If you attempt to boot the degraded array, without referencing an initrd that contains the raid1 driver or raidautorun,
then you will get a message that the /dev/md1 device is not found, and the server hangs. If this happens, reboot into the non-RAID configuration and rebuild the initrd properly.

* Setup Grub so it can boot into your new RAID1 system.

vi /boot/grub/menu.lst

  1. title openSUSE 10.2 LinuxRAID1
  2.     root (hd0,1)
  3.     kernel /boot/vmlinuz-2.6.16.46-0.12-default root=/dev/md1 resume=/dev/md0 showopts
  4.     initrd /boot/initrd-2.6.16.46-0.12-default

* Copy the System Disk to the Degraded Array

Mount the degraded array system device to a temporary mount point on the non-RAID system disk.
Copy the non-RAID system disk to the degraded array file system.

  1. # mkdir -p /mnt/newroot
  2. # mount /dev/md1 /mnt/newroot
  3. # mount | grep newroot
  4. cp -ax / /mnt/newroot
  5. chkconfig mdadmd on

* Modify the /mnt/newroot/etc/fstab file on the degraded array so the system boots properly.

  1. # cat /mnt/newroot/etc/fstab
  2. /dev/sda2  /               reiserfs   defaults              1 1
  3. /dev/sda1  swap            swap       pri=42                0 0
  4.  
  5. # vi /mnt/newroot/etc/fstab
  6.  
  7. /dev/md1   /               reiserfs   defaults              1 1
  8. /dev/md0   swap            swap       pri=42                0 0

* Reboot and select the degraded array “LinuxRAID1″.

* Build the Finished Array

At this point you should be running your system from the degraded array, and the non-RAID disk is not even mounted.

  1. # mount
  2. /dev/md1 on / type reiserfs (rw,acl,user_xattr)
  3. proc on /proc type proc (rw)
  4. sysfs on /sys type sysfs (rw)
  5. debugfs on /sys/kernel/debug type debugfs (rw)
  6. udev on /dev type tmpfs (rw)
  7. devpts on /dev/pts type devpts (rw,mode=0620,gid=5)
  8.  
  9. # mdadm –detail /dev/md1

Create a RAID configuration file.

  1. # cat << EOF > /etc/mdadm.conf
  2. > DEVICE /dev/sdb1 /dev/sdb2 /dev/sda1 /dev/sda2
  3. > ARRAY /dev/md0 devices=/dev/sdb1,/dev/sda1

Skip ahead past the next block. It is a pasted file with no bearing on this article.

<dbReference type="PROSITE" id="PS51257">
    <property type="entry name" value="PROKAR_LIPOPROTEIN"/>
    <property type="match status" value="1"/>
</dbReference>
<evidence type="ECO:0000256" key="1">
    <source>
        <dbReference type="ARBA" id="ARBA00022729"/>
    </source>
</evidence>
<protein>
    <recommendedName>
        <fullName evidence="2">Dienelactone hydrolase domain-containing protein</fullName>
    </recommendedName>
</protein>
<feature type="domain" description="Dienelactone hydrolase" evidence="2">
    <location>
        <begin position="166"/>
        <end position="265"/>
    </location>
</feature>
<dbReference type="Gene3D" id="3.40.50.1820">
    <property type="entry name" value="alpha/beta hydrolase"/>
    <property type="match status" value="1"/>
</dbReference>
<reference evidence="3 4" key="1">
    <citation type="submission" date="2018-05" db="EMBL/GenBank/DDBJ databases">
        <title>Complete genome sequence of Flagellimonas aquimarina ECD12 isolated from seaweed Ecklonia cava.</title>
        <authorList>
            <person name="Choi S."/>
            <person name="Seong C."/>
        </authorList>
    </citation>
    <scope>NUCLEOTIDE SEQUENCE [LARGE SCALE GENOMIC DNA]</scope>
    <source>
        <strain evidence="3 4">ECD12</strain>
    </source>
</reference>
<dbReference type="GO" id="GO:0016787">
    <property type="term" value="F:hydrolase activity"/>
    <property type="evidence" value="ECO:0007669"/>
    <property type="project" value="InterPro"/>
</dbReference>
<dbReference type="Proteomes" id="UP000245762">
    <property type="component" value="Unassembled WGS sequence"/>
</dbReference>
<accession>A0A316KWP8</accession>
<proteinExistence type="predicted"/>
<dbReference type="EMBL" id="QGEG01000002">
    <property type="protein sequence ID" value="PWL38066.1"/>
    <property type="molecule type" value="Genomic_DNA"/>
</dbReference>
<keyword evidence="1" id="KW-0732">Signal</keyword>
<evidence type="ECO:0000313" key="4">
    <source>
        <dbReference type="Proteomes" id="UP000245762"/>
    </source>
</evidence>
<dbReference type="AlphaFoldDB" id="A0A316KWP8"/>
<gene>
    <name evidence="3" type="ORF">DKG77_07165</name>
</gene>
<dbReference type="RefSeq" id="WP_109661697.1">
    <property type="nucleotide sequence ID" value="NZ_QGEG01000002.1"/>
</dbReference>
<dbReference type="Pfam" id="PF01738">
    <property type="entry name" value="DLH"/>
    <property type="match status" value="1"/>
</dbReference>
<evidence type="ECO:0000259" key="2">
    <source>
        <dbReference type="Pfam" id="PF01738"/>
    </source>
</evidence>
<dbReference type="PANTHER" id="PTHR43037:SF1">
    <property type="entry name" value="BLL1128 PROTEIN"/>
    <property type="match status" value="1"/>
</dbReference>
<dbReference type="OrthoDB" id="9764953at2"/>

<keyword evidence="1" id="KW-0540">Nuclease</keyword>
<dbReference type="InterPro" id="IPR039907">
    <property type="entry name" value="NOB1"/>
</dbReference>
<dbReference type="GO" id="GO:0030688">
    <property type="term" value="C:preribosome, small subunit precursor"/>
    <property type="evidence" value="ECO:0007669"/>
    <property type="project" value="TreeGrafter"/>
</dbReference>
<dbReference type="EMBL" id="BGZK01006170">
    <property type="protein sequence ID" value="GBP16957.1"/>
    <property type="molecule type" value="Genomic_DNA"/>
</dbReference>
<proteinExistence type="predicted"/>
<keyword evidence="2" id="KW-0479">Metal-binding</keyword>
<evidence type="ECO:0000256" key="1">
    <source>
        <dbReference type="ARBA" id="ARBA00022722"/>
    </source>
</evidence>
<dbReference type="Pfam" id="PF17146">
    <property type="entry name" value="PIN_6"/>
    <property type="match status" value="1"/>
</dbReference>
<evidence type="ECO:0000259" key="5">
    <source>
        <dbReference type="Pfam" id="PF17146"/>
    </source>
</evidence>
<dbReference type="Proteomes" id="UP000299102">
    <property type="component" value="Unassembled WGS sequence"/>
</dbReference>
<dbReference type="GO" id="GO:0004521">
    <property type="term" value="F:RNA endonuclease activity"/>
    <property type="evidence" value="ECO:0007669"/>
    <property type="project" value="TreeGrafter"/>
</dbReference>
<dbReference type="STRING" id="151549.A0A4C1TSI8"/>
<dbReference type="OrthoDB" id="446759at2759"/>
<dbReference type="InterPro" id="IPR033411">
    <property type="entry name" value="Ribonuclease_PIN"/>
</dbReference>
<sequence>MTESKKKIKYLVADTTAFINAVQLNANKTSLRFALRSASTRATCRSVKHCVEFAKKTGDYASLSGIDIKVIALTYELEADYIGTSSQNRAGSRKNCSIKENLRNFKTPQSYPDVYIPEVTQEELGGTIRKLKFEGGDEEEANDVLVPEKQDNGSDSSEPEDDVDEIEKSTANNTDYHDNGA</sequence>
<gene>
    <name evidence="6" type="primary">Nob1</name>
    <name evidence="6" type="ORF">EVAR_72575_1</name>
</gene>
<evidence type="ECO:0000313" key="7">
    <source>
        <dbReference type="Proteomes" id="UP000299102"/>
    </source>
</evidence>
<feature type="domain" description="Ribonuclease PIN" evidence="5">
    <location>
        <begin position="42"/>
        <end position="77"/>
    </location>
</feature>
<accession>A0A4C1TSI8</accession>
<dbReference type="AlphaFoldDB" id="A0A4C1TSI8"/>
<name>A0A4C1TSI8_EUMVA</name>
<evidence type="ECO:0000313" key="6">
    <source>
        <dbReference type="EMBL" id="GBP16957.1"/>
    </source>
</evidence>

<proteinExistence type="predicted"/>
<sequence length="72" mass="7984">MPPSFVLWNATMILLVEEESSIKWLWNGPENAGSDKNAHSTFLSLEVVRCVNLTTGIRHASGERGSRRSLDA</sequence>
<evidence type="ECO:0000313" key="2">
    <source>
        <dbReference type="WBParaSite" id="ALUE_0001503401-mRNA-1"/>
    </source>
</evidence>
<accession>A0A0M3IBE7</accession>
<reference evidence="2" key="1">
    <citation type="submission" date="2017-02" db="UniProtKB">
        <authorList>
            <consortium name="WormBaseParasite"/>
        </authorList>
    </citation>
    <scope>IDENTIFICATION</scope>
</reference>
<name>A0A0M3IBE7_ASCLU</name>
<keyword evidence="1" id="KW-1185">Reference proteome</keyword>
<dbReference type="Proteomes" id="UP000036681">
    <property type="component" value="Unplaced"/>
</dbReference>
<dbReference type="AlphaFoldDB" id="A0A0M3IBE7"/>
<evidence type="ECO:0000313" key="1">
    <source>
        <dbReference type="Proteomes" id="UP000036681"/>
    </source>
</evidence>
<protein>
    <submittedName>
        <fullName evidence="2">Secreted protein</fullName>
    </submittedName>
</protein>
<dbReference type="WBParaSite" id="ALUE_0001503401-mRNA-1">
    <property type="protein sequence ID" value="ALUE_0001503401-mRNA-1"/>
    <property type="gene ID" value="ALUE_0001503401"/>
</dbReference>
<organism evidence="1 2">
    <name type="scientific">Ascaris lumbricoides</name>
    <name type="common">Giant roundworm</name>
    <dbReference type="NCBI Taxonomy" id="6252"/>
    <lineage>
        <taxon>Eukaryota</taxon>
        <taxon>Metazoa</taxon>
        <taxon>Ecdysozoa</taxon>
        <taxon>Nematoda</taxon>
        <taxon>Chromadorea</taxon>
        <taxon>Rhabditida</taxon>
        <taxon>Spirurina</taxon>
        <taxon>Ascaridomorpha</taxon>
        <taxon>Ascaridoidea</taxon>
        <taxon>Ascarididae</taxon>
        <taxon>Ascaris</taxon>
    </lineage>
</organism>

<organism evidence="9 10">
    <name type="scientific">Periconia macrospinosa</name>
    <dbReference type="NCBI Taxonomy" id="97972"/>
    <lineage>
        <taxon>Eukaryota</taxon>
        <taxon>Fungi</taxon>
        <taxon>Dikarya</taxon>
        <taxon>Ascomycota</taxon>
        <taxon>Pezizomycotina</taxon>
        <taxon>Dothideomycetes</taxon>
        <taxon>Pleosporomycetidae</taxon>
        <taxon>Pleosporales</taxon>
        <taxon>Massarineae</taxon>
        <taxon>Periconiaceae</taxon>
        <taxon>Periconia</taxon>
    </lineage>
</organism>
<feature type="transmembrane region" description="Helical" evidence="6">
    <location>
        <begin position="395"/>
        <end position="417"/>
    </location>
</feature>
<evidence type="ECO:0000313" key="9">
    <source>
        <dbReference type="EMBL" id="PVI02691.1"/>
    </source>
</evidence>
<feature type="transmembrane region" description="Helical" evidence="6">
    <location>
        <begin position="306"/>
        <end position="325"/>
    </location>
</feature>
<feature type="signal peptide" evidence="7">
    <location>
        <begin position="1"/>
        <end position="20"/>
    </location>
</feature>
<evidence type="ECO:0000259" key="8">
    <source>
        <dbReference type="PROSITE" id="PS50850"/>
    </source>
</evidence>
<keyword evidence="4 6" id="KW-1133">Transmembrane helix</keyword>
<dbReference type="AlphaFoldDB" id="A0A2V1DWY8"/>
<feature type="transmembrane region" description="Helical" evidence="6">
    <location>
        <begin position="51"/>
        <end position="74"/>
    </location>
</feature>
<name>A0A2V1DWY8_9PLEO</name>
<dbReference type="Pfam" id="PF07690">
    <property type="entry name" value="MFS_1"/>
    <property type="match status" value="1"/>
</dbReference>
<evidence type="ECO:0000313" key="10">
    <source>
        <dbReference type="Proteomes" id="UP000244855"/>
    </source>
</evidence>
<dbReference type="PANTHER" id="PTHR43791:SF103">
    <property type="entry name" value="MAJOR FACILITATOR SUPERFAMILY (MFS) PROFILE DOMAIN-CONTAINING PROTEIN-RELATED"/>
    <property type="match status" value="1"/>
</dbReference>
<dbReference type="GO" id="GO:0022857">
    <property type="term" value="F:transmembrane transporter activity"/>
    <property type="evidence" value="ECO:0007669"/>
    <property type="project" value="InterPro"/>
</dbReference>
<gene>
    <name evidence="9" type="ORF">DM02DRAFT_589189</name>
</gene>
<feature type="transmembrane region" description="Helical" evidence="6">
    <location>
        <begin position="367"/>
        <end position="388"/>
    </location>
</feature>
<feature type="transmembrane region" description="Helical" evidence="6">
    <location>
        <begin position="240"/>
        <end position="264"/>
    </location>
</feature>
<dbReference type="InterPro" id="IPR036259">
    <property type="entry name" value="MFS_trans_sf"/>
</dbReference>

4. > ARRAY /dev/md1 devices=/dev/sdb2,/dev/sda2
  5. > EOF
  6.  
  7. # cat /etc/mdadm.conf
  8. DEVICE /dev/sdb1 /dev/sdb2 /dev/sda1 /dev/sda2
  9. ARRAY /dev/md0 devices=/dev/sdb1,/dev/sda1
  10. ARRAY /dev/md1 devices=/dev/sdb2,/dev/sda2

Add the non-RAID disk partitions into their respective RAID array.

  1. # mdadm /dev/md0 -a /dev/sda1
  2. mdadm: hot added /dev/sda1
  3.  
  4. # mdadm /dev/md1 -a /dev/sda2
  5. mdadm: hot added /dev/sda2

Now, check how the RAID1 is mirroring from one disk to the other, you will see % completed going and depending of your disk
sizes will take longer to complete.

  1. cat /proc/mdstat

Install GRUB onto both disks. You will need to do this manually.

  1. # grub
  2.  
  3. grub> find /boot/grub/stage1
  4.  (hd0,1)
  5.  (hd1,1)
  6.  
  7. grub> root (hd0,1)
  8. grub> setup (hd0)
  9.  
  10. grub> root (hd1,1)
  11. grub> setup (hd1)

If you do not reinstall GRUB, after rebooting you will get a GRUB error. If that happens, boot from the safe disk. Once the system is up, follow the steps above to install GRUB onto both drives.

* Remove the original initrd. It is useless at this point.

  1. # rm /boot/initrd-2.6.16.46-0.12-default.orig

Change back to your default run level.

  1. vi /etc/inittab
  2. id:3:initdefault:

Congratulations! You are now using your openSUSE server with RAID1.

  1. # df -h
  2. Filesystem            Size  Used Avail Use% Mounted on
  3. /dev/md1              1.6G  421M  1.1G  28% /
  4. tmpfs                 126M  8.0K  126M   1% /dev/shm

One Response to “HOW-TO Migrate a existing openSUSE Server into a RAID1 solution”

  1. Frederikon 21 Jan 2009 at 7:37 am

    Thanks for this excellent tutorial.
    The only problem I had was grub unable to setup (hd1), this was because I had no entry for (hd1) in /boot/grub/device.map
    So I edited the file so that it looked this :
    (hd0) /dev/sda
    (hd1) /dev/sdb